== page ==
Saturday, December 24, 2016

Ten programming hints. For Christmas (part3/3)

My last three programming hints for today. For this year.

8. Multi-Threading, be Multi-Careful

As mentioned earlier, only enter this domain if you know what you’re doing, and don’t enter it if you don’t need to. If you want to learn a bit more about Multi-Threading, read this, and a lot of other practical strategies, because you'll need them.            

I consider MT as a necessary evil. In Tower22, that uses a roaming world (thus not level1,2,3, but just one big world, streamed around the player), it would be unacceptable if load-operations would stall the game all the time. So they are performed in background threads mostly. But boy, they can produce ugly code. Be extremely careful when variables are shared between two or more threads, because they can give you serious killer-bugs. For instance, I should not try to draw parts of the world that are still somewhere halfway in their loading (or unloading) process.

Instead, try to think in terms of tasks. Determine what kind of tasks lend themselves to be worked out isolated, in parallel. A Server makes a nice example. Maybe we have 1 client, maybe 10. Or maybe 10-thousand. A client would typically ask stuff. What is my position? Can you insert this new password? Please return me (don't click), and so on. Now does your town-hall have a single ticket-window, queuing up all those people? Or do you open a new window for every person that walks in? In reality, option B is not feasibly unfortunately, but in a Virtual World we can.

A single ticket-window sucks. Everybody is biting his lips when the little Korean woman keeps saying yes-yes-yes, but doesn’t understand the airport lady telling she can’t bring in boiled dog embryos. The drunk Brittish chap has enough of it, and starts throwing excrement. And you realize you left your ID in the fucking car, so, back-in-line. Same with computer stuff. We don’t want clients waiting on each other, especially not if they are making havoc, or are timing-out. It makes perfect sense to treat each client-connection as a separate thread, a separate pipe. And if it breaks, the others stay intact.
I wasn't allowed to use the Puppy photo for MultiThreading, so; a bunch of fine gentlemen that understood parallel working. Except the lady in the foreground.

Network clients lend themselves for multithreading because A: we have to, and B: tasks have little in common – usually. I don’t care what my neighbour does on the internet. His login, logout, his website queries or whatsoever, can be done completely isolated from my connection. Unless, we’re playing a game together. Now some server has to share data. If the neighbour and I are playing online Chess, it would be pretty useful to see his latest move for instance. 

Well kids, the key to successful MultiThreading is too complicated to trash within the next few lines, but at least some here hints. And other than that, read & learn from books or the internet.

·         Use semaphores or mutexes whenever shared variables need to be read or written
o   Or use “Atomic” datatypes / instructions – with care.
o   Bools are often atomic types, so they can be used as flags (“flag_IsReading”, “flag_Done”, …)
·         And better, minimize the amount of shared variables
o   And vice-versa, minimize the amount of calls that can change states / (global) variables.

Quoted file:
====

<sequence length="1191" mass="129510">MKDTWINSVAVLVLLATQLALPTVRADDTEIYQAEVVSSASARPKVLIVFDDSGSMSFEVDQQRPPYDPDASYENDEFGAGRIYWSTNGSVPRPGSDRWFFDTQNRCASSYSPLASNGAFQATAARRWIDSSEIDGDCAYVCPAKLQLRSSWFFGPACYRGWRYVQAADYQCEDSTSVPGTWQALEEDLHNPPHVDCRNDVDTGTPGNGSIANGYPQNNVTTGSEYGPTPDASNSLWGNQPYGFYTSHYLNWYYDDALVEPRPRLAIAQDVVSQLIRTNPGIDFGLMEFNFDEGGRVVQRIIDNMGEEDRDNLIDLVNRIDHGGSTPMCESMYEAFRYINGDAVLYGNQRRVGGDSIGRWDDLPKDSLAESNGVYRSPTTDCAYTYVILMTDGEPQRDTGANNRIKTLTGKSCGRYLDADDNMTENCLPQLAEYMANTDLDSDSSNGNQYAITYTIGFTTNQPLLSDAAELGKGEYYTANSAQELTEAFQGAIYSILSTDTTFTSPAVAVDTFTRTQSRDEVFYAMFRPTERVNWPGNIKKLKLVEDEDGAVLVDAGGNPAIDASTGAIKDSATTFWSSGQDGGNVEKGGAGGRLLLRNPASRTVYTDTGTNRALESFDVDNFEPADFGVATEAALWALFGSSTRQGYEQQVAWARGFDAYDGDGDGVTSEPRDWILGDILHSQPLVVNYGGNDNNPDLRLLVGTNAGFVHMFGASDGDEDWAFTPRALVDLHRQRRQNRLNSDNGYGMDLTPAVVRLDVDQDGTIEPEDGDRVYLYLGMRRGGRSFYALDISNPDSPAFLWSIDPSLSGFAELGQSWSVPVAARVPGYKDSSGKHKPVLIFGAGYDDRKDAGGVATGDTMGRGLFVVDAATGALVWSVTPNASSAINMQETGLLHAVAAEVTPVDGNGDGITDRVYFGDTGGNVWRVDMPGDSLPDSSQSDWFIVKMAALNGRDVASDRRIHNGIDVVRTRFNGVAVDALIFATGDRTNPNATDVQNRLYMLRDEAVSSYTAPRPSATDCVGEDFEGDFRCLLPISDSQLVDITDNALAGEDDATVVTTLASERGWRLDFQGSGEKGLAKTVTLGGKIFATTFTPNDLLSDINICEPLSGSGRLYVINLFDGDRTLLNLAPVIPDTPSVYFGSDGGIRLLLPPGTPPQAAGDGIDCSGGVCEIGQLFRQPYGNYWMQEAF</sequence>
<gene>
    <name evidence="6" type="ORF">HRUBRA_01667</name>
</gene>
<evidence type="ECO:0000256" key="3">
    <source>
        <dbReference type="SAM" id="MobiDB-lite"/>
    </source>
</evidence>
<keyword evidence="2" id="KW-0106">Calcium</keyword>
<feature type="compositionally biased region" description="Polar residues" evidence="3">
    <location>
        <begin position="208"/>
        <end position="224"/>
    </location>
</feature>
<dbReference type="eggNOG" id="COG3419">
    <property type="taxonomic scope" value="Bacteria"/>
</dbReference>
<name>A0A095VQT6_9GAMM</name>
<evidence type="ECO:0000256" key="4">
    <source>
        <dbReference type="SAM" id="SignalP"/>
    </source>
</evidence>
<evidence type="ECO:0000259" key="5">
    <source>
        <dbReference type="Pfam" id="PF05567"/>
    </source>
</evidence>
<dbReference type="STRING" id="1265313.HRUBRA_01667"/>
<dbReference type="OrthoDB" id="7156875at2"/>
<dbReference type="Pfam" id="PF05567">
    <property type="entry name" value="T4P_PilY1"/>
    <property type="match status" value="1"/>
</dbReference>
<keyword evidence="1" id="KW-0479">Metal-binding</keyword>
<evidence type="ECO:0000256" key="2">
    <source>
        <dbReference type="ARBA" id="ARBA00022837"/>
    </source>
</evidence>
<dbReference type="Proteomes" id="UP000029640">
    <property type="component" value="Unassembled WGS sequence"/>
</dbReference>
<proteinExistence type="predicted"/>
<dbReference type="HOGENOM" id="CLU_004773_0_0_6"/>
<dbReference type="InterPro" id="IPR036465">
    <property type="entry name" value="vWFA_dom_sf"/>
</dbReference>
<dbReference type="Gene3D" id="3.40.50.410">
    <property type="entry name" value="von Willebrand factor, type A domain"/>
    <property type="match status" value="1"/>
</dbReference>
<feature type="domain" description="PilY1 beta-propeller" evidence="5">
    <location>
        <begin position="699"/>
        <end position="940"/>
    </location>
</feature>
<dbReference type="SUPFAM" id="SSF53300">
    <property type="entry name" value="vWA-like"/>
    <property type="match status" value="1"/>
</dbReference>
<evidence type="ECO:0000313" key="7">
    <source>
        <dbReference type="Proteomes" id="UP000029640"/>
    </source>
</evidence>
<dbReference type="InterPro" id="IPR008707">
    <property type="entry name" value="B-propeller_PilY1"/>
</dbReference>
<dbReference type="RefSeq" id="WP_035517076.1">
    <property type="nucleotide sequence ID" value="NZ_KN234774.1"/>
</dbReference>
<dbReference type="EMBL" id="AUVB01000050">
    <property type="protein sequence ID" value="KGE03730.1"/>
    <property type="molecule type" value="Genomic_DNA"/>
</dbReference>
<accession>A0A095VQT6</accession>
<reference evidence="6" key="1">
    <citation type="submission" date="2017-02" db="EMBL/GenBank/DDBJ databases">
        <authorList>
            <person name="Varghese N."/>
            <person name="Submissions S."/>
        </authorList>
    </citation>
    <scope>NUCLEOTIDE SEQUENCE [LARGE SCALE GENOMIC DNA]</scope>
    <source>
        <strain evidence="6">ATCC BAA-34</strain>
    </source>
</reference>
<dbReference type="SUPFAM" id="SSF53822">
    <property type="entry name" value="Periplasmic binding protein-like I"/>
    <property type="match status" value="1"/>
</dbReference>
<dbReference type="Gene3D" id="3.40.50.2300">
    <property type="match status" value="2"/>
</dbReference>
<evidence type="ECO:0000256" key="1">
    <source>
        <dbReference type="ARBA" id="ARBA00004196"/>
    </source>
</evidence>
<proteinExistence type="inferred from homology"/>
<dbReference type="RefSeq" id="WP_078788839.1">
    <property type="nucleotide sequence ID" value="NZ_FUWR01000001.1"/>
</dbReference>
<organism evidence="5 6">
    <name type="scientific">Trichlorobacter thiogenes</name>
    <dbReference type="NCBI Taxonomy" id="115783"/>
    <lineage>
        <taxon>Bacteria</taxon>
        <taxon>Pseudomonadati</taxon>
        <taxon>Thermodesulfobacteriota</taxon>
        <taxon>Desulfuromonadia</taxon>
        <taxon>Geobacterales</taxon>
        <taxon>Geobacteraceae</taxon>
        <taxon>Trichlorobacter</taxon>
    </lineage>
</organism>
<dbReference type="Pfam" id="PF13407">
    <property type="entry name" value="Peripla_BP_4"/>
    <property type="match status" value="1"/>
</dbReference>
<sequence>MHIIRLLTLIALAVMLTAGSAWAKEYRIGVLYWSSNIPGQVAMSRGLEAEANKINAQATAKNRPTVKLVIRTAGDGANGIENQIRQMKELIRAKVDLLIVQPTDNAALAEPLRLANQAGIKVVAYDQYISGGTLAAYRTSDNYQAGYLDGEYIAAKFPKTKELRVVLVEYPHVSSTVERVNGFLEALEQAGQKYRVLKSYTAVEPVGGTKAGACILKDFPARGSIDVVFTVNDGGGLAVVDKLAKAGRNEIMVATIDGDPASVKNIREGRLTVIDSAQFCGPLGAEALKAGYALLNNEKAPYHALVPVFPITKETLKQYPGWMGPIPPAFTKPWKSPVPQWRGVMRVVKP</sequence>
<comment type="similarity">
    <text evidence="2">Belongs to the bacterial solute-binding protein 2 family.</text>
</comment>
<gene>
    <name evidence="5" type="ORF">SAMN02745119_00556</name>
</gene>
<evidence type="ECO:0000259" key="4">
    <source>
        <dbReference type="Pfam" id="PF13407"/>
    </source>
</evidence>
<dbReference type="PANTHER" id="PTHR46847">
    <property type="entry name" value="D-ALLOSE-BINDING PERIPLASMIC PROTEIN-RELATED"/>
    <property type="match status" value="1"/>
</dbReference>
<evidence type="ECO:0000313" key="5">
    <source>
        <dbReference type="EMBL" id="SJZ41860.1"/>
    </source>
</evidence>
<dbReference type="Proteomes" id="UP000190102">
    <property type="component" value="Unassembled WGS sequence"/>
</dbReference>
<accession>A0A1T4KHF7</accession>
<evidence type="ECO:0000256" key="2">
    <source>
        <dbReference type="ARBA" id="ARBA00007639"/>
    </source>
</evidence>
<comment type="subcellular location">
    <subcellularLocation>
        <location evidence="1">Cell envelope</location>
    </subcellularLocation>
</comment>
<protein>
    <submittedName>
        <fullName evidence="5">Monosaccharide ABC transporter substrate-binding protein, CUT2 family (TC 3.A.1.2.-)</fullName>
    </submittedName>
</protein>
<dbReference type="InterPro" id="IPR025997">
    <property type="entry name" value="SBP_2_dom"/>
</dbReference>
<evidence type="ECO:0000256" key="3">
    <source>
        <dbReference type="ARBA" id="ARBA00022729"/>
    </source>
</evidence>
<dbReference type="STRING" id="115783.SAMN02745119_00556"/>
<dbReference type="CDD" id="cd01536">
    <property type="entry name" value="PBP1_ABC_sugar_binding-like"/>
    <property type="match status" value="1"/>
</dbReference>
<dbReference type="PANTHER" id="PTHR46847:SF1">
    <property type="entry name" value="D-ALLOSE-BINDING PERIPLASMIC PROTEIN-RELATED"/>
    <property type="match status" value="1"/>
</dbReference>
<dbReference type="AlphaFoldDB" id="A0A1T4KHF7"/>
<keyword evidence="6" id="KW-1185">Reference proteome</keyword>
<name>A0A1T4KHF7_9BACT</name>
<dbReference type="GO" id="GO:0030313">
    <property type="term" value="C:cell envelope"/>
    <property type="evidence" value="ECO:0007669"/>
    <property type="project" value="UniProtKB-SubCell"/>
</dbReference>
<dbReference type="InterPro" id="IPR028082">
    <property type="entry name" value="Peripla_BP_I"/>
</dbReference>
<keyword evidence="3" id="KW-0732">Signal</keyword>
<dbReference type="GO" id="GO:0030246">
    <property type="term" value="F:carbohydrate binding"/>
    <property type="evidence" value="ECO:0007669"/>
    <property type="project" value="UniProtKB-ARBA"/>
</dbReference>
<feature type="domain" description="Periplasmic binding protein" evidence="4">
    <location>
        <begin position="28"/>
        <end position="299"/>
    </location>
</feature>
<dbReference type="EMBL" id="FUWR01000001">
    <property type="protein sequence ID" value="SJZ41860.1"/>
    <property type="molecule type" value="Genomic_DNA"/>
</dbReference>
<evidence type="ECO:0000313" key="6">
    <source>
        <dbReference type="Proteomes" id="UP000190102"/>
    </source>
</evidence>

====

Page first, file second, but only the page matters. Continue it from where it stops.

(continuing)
o   That also counts for single-threaded programs!
o   So if data gets screwed up, you know where it comes from.
·         Threadsafe LockedLists are useful
o   Use them to put tasks in a queue. Typically the main thread would feed this list.
o   Another thread could lock the list, pick a task from it, unlock the list, and perform that task.
o   And eventually report its results back via another locked list.
·         Extra danger when working with variables that might be destroyed in the meanwhile
o   For example, my A.I. bot scans the world, but at the same time the world is unloaded as the player leaves it.
o   Make sure you don’t clean up garbage if threads are still potentially working on it.
·         It can be useful to make a copy of your variables to work with in a background thread, and then synchronize back when the thread is done with them
·         If your code starts stinking because of confusing flags, patch on top of patch, and tricks to workaround… Better redo it. Trust me.

If your MultiThreading implementation seems to be overly confusing, chances are you didn’t design it very well. Like performance, you can’t just rip out a random chunk of code, and move it to another thread. It needs to be in the design at forehand. And as other hints keep saying here, keep it easy. If the reasons & hows behind your MultiThreaded tasks are simple to explain, you probably have a better time implementing them as well. Read about it.

9. Don’t blame your computer. Even if the bastard did it

Yes, like anybody else I have fail-days and moments that I wonder why I just didn’t become a garbage man, instead of debugging impossible bugs. The 19 inch monitor sure suffered some domestic violence when I was still a teenager.

But being a few million bugs further, I learned that I had to blame myself in 99,9% of the cases. Rather than smashing your machine, calling C++ an asshole, cursing Bill Gates and the writers of libraryX, telling it’s all the fault of those retarded n00b end-users, and swearing that the bug just cannot be true, calm down. Cup of coffee, cigarette, calm down. And learn how to fix bugs, or even better, how to avoid them.

Just like you can’t avoid stinky flies in your house, you can’t avoid software-bugs completely either. But at least you can reduce them by not throwing poop or leaving rotting meat on the kitchen counter:
·         As mentioned with Multi-Threading or making unnecessary libraries back in topic #7, avoid advanced techniques if you don’t need them.
·         ALWAYS work neat. Do not litter your code with hacks and “quickly try this for fun”
o   And if you do override with a TEST, make it very clear so you can’t forget to remove it later on
·         Do not write the same variable or state via a dozen different callers / functions / directions.
·         If you have memory profilers or leak-detectors, use them once in a while.